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Plant City's First Baptist Church

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Written:  September 2006

Our family loves going to the beach.  One activity we do, like most everyone else, is pick up seashells.  How many times have you seen part of a shell sticking up from the sand and picked it up only to realize that it had been cracked or broken?  Often we’d pick it up, quickly glance at it, and toss it down.

Time and again one of the kids have brought his or her prize discovery. Only to my eyes I saw a broken shell, yet my child saw the beauty?  For years, the kids have given me shells to treasure, only to be “conveniently” put aside or left behind.

The summer of 2006, my youngest child would proudly bring me his tattered shell and then he, to his discovery, would say, “OH, it’s broken.” and throw it down. (This was an action he had observed me doing.)

When he began tossing the shells it jarred my heart to think, “Is this how we treat people?”  We may see someone a bit tattered and look in disgust. Or we may see someone with a different lifestyle than us and turn our heads so we would not have to make contact with them.

Oh, to have the eyes of a child.  A child of God.  God created man in his own image.

So we may look and act a little different.  Great!  I’m so thankful that people aren’t like me.  We’d drive each other crazy!

After comparing broken shells to how we treat people, I quickly convinced my precious child to keep his shell.  He even got so excited that he started collecting that type of shell. It didn’t matter how perfect looking or broken it was.  He took pride in his collection. We now have a jar of his shells at home.

When I look at the jar of shells, I’m reminded to look at others through God’s eyes, and appreciate the beauty in all.

“Do not judge, so that you won’t be judged.  For with the judgment you use, you will be judged, and with the measure you use, it will be measured to you.  Why do you look at the speck I your brother’s eye but don’t notice the log in you own eye?  Or how can you say to your brother, ‘Let me take the speck out of your eye,’ and look, there’s a log in your eye?  Hypocrite!  First take the log out of your eye, and then you will see clearly to take the speck out of your brother’s eye.”  Jesus said this in Matthew 7: 1-5

We are all a bit broken, but to God we are priceless treasures.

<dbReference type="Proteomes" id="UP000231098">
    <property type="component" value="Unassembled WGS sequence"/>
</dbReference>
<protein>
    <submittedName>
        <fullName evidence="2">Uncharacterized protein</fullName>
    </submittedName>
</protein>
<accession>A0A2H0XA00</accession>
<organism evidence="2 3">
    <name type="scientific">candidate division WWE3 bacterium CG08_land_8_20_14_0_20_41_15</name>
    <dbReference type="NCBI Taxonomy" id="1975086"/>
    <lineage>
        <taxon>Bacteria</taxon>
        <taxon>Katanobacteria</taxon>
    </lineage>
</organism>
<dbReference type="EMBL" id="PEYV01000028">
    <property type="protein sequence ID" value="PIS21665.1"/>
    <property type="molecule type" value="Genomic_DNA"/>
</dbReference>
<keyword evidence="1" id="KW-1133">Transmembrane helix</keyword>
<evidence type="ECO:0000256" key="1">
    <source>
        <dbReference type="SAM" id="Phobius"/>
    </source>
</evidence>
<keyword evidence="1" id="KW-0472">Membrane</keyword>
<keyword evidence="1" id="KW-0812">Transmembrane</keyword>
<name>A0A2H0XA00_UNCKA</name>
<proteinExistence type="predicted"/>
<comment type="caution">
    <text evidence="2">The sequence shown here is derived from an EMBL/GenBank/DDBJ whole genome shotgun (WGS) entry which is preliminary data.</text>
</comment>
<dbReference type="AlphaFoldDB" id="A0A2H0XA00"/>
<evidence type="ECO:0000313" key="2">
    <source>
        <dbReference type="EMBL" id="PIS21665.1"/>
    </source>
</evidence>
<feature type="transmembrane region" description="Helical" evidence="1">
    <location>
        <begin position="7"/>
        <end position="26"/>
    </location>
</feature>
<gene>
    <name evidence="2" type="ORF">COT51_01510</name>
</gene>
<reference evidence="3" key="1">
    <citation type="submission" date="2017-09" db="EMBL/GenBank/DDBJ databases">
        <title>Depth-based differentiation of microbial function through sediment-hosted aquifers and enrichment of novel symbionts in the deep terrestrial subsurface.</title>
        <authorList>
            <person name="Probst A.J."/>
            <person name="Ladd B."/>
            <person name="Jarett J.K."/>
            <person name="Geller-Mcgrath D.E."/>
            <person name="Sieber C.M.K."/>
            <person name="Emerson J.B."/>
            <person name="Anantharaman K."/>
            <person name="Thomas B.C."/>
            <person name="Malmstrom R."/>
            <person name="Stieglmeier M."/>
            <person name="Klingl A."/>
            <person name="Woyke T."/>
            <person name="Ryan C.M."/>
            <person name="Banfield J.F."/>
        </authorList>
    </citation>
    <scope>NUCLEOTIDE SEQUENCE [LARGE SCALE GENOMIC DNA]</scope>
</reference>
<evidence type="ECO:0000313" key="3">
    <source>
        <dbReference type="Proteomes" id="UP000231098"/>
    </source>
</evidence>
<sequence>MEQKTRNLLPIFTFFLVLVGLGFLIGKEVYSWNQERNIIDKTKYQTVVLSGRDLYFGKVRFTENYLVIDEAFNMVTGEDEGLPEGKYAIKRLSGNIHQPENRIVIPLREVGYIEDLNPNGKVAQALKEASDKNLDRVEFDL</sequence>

(Cole’s Jar of Shells are pictured above.  He was four years of age when this occurred.)

 

on“Lessons from My Kitchen:  Part 5”

To you this may look like a cluttered corner, but to me it reminds me of a few treasures.

I treasure my friends, family, and faith.

Each day I am reminded of my treasures when I am standing in my kitchen.  In this illuminated corner I can be reminiscent on my treasures:

Friends:  My dear friend, Susan, gave me the “A friend loves at all times. Proverbs 17:17” cross décor years ago.  By now there are ingredients splattered and stained on the cross.  But each time I go to wipe away those food blemishes away, I smile at knowing that Christ did exactly that.  In Psalm 51:2 we read, “Wash away all my iniquity and cleanse me from my sin.”  Jesus did.  He does.  He will.  Thank You, Lord, for washing me and making me whole.  Thank you, Susan, and so many others, for being my treasured friend(s), I do love you!

The nautical plaque hanging on the jar of shells reminds me of the precious relationship I have with my friend, Theresa.  We have been blest with the opportunity to travel this great earth together.  Whether by sea, land, or sky, we have learned valuable lessons together, about each other, and about our Creator.  1 Chronicles 29:11 reads, “Yours, O Lord, is the greatness, the power, the glory, the victory, and the majesty. Everything in the heavens and on earth is yours, O Lord, and this is your kingdom. We adore you as the one who is over all things.”  The Lord Almighty created this planet for us to take care of and discover.  His beauty is incomparable.  Thank you, Theresa, for the bond we (and our families) have, and I treasure you and the many discoveries we learn together about God’s wonders.

Family:  The story of the jar of shells pictured can be read here:   Broken Seashells .  This collection of seashells by Cole is a priceless reminder that we are all broken and special to God.  I learn life lessons in all sorts of scenes in life.  A lesson discovered through my son’s eyes is one to be valued.  In Psalm 51:17 David pens, “The sacrifice you desire is a broken spirit.  You will not reject a broken and repentant heart, O God.” 

The Bacon Press in the background is one that my mom used when I was young.  The “press” in this family heirloom reminds me of 2 Corinthians 4:8-10, “We are pressed on every side by troubles, but we are not crushed. We are perplexed, but not driven to despair. We are hunted down, but never abandoned by God. We get knocked down, but we are not destroyed.10 Through suffering, our bodies continue to share in the death of Jesus so that the life of Jesus may also be seen in our bodies.”

The adorable little diddies on the far right are not from a blood-relative, but they belonged to my sister-in-law’s mother.  When her mom passed away, I didn’t want to let these treasures go.  I hope that when Jan visits my home and sees these items my kitchen, that she recalls sweet memories of her family.

Faith:  My faith is evident in all the items in my “cluttered corner”, and through the thoughts that go through my mind when I view them each day.  I even have a sign above my kitchen door that reads:  Faith * Family * Friends * Forever.

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Remember… Look around your kitchen and ponder on what others may say about you.  Turn it into a God lesson.  I hope you stay tuned for more “Lessons from My Kitchen”.

I pray many blessings and much joy for you! Have a wonderful day. – Stephanie